But in practice New Urbanists still crank out dense communities of new,
grossly inaccessible homes.


Visitability advocates in Atlanta worked hard at educating the developers of
the much-ballyhooed projected New Urbanist community, Glenwood Park, for
several years before ground was broken, because it was clear that community
would be held up as a model for years to come.

Besides the balloons, activists handed out house-shaped fans that said,
"Basic Access to Every New Home: One zero-step entrance, 32-inch doors!"


Checking and photographing the houses under construction, Atlanta-area
Concrete Change participants were outraged to see that inaccessibility was
rampant, with steps at every entrance -- in many cases so steep they could
never be retrofitted, let alone visited by a disabled friend -- and narrow
bathroom doors.

So, at Glenwood Park's grand opening in June, fifteen wheelchair users and
nine walking supporters arrived, representing DRACH, ADAPT, People First,
and Georgia Voices That Count.

The advocates circulated among the crowd, distributing fliers and carrying
balloons that said "Welcome-If Not Disabled" and passing out house-shaped
fans that said, "Basic Access to Every New Home: One zero-step entrance,
32-inch doors!" The strategy was to have a multitude of personal
conversations with the attendees.

By time the formal grand opening program took place, much of the crowd
understood and supported our issue. There was loud applause when a Glenwood
Park developer announced from the stage that, although they had done many
things right in their new development, they had fumbled on visitability. He
pledged to hold a training of their builders.

I will be presenting the training, and advocates will be watching to see
what actually occurs in practice as the next houses go up.

Posted July 11, 2005.

Eleanor Smith is the founder of Concrete Change.

Wright State gets $3 million to help teachers of disabled

Thanks to my father Dr. C. Richard Dorn for drawing my attention to this article from last weekend's Columbus (Ohio) Dispatch.

Doctoral students at Wright State University will be able to concentrate on technology-based methods for teaching disabled students, thanks to a $3 million National Science Foundation grant. A team of more than 20 faculty members will create the concentration during the five- year grant. Research under the program will center on how to create experiences for the disabled that allow them to overcome obstacles in their lives and learning. The new concentration will operate through one of four Ph.D. programs at the Dayton school.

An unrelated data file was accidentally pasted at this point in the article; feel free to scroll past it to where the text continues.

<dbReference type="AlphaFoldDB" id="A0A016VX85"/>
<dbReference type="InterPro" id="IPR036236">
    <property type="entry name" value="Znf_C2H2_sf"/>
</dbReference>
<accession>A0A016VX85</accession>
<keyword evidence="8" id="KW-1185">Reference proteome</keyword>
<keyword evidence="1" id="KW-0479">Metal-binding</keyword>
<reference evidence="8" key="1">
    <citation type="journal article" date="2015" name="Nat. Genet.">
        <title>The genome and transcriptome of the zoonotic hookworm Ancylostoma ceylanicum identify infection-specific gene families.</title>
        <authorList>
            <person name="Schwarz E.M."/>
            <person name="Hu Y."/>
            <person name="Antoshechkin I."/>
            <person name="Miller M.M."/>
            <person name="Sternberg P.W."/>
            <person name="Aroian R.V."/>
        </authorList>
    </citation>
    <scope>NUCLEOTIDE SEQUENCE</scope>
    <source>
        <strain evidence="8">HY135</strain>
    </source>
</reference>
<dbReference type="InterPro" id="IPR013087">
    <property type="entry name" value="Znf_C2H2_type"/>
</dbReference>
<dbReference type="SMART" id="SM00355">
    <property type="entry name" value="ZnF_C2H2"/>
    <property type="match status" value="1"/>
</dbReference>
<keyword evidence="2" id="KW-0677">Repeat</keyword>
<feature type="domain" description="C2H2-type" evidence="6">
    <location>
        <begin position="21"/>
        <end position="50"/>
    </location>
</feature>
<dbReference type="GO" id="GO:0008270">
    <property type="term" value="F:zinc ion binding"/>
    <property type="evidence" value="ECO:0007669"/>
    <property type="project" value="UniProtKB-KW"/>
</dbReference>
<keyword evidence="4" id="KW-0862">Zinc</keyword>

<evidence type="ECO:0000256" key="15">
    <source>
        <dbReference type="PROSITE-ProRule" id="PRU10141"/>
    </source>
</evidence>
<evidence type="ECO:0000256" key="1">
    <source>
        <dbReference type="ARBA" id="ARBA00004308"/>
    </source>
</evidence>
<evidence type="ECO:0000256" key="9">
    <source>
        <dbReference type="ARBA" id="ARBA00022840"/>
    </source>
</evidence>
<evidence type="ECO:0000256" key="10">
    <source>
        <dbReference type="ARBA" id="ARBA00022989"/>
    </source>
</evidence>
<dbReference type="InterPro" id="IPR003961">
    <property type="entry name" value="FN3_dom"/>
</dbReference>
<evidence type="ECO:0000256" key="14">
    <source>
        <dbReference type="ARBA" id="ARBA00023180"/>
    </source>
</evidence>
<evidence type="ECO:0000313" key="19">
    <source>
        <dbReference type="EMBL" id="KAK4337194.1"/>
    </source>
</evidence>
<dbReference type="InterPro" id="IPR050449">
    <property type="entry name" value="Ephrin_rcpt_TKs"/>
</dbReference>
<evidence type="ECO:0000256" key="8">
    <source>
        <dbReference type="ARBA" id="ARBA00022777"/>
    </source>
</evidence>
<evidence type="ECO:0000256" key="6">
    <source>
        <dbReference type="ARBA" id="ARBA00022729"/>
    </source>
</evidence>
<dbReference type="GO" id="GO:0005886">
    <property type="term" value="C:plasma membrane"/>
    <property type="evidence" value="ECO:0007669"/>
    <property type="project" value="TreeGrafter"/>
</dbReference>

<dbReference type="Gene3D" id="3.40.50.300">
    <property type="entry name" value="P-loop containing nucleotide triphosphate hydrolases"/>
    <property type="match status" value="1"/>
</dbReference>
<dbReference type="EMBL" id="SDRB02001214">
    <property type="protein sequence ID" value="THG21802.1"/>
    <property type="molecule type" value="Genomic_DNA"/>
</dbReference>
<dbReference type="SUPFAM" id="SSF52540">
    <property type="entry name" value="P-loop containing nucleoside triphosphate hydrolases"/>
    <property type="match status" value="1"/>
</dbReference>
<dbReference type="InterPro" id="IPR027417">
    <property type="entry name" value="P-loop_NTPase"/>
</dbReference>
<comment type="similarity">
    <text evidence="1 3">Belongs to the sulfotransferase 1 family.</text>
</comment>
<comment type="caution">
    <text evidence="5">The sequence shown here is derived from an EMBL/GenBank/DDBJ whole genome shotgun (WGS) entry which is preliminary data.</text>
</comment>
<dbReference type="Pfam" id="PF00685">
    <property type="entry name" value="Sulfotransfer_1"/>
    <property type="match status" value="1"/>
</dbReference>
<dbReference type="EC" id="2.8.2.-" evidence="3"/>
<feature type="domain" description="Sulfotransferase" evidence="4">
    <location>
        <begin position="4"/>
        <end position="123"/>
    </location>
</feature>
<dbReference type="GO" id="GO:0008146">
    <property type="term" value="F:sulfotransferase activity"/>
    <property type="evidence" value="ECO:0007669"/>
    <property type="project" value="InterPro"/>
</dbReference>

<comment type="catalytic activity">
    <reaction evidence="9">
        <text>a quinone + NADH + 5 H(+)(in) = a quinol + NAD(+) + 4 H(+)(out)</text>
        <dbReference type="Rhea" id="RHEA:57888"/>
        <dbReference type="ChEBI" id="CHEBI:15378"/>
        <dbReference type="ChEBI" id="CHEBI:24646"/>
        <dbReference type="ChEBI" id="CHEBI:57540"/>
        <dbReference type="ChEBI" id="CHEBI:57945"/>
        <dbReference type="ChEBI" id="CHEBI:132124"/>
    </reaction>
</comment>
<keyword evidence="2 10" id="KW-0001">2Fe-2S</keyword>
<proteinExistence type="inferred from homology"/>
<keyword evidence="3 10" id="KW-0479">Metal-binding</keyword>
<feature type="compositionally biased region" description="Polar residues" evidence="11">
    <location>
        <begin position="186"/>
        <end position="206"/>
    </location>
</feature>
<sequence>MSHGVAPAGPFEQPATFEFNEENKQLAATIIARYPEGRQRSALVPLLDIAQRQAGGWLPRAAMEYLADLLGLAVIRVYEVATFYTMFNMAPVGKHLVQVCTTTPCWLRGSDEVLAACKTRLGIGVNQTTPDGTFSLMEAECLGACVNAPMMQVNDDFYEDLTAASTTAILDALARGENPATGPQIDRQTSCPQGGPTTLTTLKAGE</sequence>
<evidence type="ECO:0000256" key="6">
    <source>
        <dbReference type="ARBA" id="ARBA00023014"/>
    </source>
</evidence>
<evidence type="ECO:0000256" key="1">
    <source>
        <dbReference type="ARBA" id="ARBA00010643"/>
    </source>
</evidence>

Thursday, July 14, 2005

Notice in Diversity Inc.'s newsletter (x-SDS)

Open Call for People With Disabilities and their Stories

Diversity Inc is planning a feature story for the October magazine issue about diversity within the disability community. We're looking for people of color and GLBT individuals with disabilities to talk about their experiences. If you're interested in participating, please send your name, phone number, disability and race, ethnicity and/or sexual orientation via email to by July 15.

Saturday, July 09, 2005

Marking the 15th Anniversary of the ADA

How are you celebrating the 15th anniversary of the signing of the ADA in July 1990? We went to one of the many events in the Los Angeles area today--at Kidspace Children's Museum in Pasadena. An all-day schedule of events, from dance troupes to art projects to the Fast Breakin' Lakers (a men's wheelchair basketball team, formerly the Los Angeles Stars), and information booths from community organizations serving families and kids with disabilities. It was too bright outside, but the usual indoor activities at the Playspace were fun too.

Monday, July 04, 2005

Newest Harry Potter in Braille and Audio formats

A press release from Scholastic today says that, in conjunction with the National Braille Press, they plan to release a Braille edition of the newest Harry Potter book within a week of its July 16 printed text release. This is a big improvement over the lag time of months or even years that many popular novels take in getting a Braille edition, and a sign that someone has noticed how kids' reading culture works--reading an OLD HP book isn't any fun when your friends are all reading the latest. (On the other hand: the Braille edition will be a nine-volume, eleven-pound stack of books, requiring more than a foot of shelf space--hardly backpack material.) For Potter fans who don't read printed text or Braille, there will be an unabridged audio version recorded by volunteers in a marathon session ON July 16; that should be available within the week as well.

iPods, Podcasts, and Accessibility

On Cliopatria, Jonathan Dresner mentions his wife Anna Dresner's new book for the National Braille Press, guiding blind users through the iPod Shuffle. The Shuffle is the only device in the iPod line that doesn't have a menu screen, which is a good start--but there's still the challenge of navigating the iTunes music store, and using iTunes to get your music onto your iPod. Her next project is about podcasting and blind culture--Jonathan explains some of that too, then goes into a concluding paragraph about the general issue of technological lags as experienced by various segments of society.